set
My boxes of pastels all set out.

Blocking in.

Next I sketch in the main composition lines with a white charcoal pencil and block in the main shapes with my harder pastels then wash them down with a watercolour brush dipped in alcohol.

 

Add in other basic shapes.

Now I start working from background to middle to fore ground.

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Blocking in middle trees and warming foreground trees.
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Adding some detail to the middle trees.
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Laying in the bright snow
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Snow on foreground trees.

 

Finishing off with a snowfall.

I choose a few very light blues and a white. Holding the pastel above the painting which I’ve now laid flat I scrape lightly with the knife and a little shower of pastel dust falls onto the painting. I start with lighter blues and end with some bigger flakes of white for the closest snowflakes.

Now I take a piece of greaseproof paper and place on top of the painting. Pressing down gently I move my hand in a circular motion to press the pastel flakes into the paper.

 

Finished painting and reference.

I was concentrating on the snow and didn’t realise that I sloped the paddock the opposite direction until I looked at it later. Doesn’t really matter as this was just a demo for my YouTube channel.

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Why not use the reference photo and have a go at a snowy winter scene. It’s lot’s of fun. Send me a link to your painting.

 

 

 

 

 

 

 

DIY Framing a pastel painting.

This is a step by step tutorial on how to frame your pastel painting using a ready made chain store frame.If you choose a well made wooden frame you can save big dollars and still have a tastefully framed painting.

Materials list:

  •  a ready made frame with a mat ( the opening to be slightly smaller than your painting) Check the corner joints are well formed with no gaps.
  • some mat board or foamcore offcuts
  • a sharp craft knife
  • a pair of scissors
  • acid free framing tape ( can be purchased from an art supply store)
  • a kitchen table knife
  • a lint free cloth
  • 2 small screws
  • 2 D rings
  • hanging wire the width of your frame plus 10 cms.
  • a screwdriver

You can buy picture hanging kits from the dollar store which include the screws, rings and wire.

 

 

Step 1 – Remove the backing board using the kitchen knife to prise up the metal tacks flat against the frame.Take out the paper and mat. Make sure you place the mat on a clean surface!I like to use the paper insert from the frame as it’s just the right size.

 

Step 2Check the frame for any damage. Especially check that the corner joints are smooth with no gaps. Check the glass to make sure there are no scratches.

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Step 3 – Make a spacer frame. Cut four strips from your scrap board long enough and wide enough to make a frame that will sit approx  2cm in from the mat opening and 2cm in from the mat edge. You will make the scrap “frame”on the side of the mat that will be facing the painting.The spacer frame will allow any falling pastel dust to fall behind the mat keeping the front of the mat and the glass clean.

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Step 4Attach the spacer frame with the framing tape making sure the tape doesn’t show in the mat opening. You don’t need to tape over all the strips – just enough to hold them securely in position. You could also use double sided tape for this .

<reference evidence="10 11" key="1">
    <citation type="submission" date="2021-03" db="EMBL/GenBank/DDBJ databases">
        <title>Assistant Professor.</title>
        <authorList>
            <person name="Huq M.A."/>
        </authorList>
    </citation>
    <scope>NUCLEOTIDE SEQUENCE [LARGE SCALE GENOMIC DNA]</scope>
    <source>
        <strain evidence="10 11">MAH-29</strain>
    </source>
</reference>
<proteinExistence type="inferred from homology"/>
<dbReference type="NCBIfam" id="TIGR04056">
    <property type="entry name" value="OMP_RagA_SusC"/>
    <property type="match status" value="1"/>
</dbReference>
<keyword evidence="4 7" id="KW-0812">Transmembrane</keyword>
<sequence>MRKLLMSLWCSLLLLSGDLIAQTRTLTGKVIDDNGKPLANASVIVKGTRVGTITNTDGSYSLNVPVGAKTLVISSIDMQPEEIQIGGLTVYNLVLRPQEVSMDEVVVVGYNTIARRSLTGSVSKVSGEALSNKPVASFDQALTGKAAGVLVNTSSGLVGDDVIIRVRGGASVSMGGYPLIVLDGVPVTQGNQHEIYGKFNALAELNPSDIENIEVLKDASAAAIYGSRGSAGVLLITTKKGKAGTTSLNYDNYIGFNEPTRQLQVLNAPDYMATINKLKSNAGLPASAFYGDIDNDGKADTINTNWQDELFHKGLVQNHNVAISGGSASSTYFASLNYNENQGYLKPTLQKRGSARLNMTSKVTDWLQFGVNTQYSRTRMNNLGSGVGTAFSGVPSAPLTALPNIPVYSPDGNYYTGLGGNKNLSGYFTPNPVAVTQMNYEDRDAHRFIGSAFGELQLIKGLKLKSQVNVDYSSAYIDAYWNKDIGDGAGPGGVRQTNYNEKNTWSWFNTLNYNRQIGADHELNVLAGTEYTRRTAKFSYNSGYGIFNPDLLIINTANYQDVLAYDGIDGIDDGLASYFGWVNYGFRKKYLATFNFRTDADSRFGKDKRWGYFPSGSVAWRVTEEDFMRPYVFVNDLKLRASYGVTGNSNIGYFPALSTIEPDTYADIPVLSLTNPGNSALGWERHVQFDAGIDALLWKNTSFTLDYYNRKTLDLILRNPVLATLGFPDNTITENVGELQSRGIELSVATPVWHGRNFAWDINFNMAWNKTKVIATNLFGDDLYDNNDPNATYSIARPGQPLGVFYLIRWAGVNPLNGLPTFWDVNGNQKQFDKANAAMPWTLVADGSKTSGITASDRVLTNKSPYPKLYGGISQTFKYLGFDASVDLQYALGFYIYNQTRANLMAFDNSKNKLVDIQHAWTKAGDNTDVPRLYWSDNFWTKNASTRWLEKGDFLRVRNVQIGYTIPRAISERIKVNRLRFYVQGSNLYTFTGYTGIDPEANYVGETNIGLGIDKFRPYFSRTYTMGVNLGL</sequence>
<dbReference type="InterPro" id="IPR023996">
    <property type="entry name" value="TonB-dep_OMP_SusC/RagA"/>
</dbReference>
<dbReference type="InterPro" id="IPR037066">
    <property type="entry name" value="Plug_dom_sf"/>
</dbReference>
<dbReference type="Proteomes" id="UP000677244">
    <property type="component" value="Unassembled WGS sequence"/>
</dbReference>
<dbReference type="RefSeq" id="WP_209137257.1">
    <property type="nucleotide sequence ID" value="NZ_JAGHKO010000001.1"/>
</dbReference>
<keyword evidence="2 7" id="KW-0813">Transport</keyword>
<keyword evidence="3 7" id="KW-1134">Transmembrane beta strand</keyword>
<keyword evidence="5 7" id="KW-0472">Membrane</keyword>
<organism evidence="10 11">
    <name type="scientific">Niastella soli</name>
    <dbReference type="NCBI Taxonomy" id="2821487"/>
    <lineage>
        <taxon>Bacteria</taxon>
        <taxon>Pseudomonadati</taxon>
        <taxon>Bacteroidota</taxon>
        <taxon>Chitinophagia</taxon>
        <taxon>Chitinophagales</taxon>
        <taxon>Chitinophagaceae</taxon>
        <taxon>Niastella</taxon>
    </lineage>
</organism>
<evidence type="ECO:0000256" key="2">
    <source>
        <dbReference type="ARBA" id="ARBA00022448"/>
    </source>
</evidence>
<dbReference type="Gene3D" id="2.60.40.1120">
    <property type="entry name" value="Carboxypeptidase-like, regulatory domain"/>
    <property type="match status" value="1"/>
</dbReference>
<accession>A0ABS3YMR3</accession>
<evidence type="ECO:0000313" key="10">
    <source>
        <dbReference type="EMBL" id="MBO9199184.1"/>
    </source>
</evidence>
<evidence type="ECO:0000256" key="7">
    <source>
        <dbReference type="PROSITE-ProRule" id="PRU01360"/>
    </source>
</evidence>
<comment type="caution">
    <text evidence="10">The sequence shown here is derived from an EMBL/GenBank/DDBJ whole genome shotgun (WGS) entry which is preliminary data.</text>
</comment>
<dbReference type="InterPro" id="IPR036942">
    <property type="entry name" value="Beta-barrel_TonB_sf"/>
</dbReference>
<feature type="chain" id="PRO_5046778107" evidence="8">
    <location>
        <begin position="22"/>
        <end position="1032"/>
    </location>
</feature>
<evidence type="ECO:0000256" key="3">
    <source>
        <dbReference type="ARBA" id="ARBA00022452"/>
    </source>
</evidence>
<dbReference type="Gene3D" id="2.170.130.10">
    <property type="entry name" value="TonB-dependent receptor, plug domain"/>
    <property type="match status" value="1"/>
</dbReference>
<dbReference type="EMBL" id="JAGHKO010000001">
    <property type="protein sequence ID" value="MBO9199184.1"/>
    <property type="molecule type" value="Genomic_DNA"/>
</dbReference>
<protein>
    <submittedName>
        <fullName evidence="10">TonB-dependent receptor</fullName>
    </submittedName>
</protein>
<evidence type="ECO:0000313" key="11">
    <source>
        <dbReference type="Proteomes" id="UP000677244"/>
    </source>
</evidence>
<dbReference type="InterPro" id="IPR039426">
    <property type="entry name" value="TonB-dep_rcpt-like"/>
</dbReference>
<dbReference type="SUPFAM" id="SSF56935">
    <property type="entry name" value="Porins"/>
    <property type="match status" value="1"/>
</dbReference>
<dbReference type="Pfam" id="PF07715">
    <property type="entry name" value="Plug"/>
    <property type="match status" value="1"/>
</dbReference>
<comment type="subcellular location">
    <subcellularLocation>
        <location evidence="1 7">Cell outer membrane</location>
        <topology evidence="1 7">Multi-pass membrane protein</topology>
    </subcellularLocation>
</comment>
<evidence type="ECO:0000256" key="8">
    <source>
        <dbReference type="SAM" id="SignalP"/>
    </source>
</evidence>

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Step 5- Centering your painting on the backing board. Take the pastel painting and sit it on the middle of your backing board. Here I’m using a piece of foamcore cut to the same size as the MDF backing board I removed from the frame. You cam use the MDF board but if you do it’s a good idea to seal it first with a coat of varnish or gesso to prevent any acid in the MDF from causing discoloration of your painting in years to come.

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Now place the mat over the painting to make sure only the painting is showing in the mat opening

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Take a ruler and measure from the top of the mat to the horizon line on both sides to check you have the horizon level.

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Once you’re satisfied with the painting placement remove the mat and tape the top of the painting to the backing board with a small piece of the framing tape. This stops it moving when you place the long strip of tape on.f15

 

Now cut a piece of tape long enough to cover the full length of the painting at the top and attach to the backing board.f16

Step 6Placing the painting in the frame. This is the fiddly bit. As you’re doing this stage you need to constantly be checking for any stray pastel dust on the mat and the glass before you go onto the next step. This is very important!

 

Clean the glass with a lint free cloth ( I use glass cleaning cloth)f19

Lay the mat on the glass making sure the spacer side away from the glass and the metal tacks are all showing. You can use the knife edge to lever the mat in  gently to get it to slip below the tacks.f20

Holding the painting on the backing board carefully place it face down on the mat

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You might need to use the knife again to ease it past the tacks.

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Use the flat of the knife to push a top and bottom edge tack flat onto the backing board.

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Turn over and check carefully for any dust or stray specks on the glass or mat board. If you see any remove the painting , clean the glass and/or mat and replace. You can use a kneadable eraser to clean any pastel dust off the mat. Only when you are completely sure you have no unwanted dust should you move onto the next step.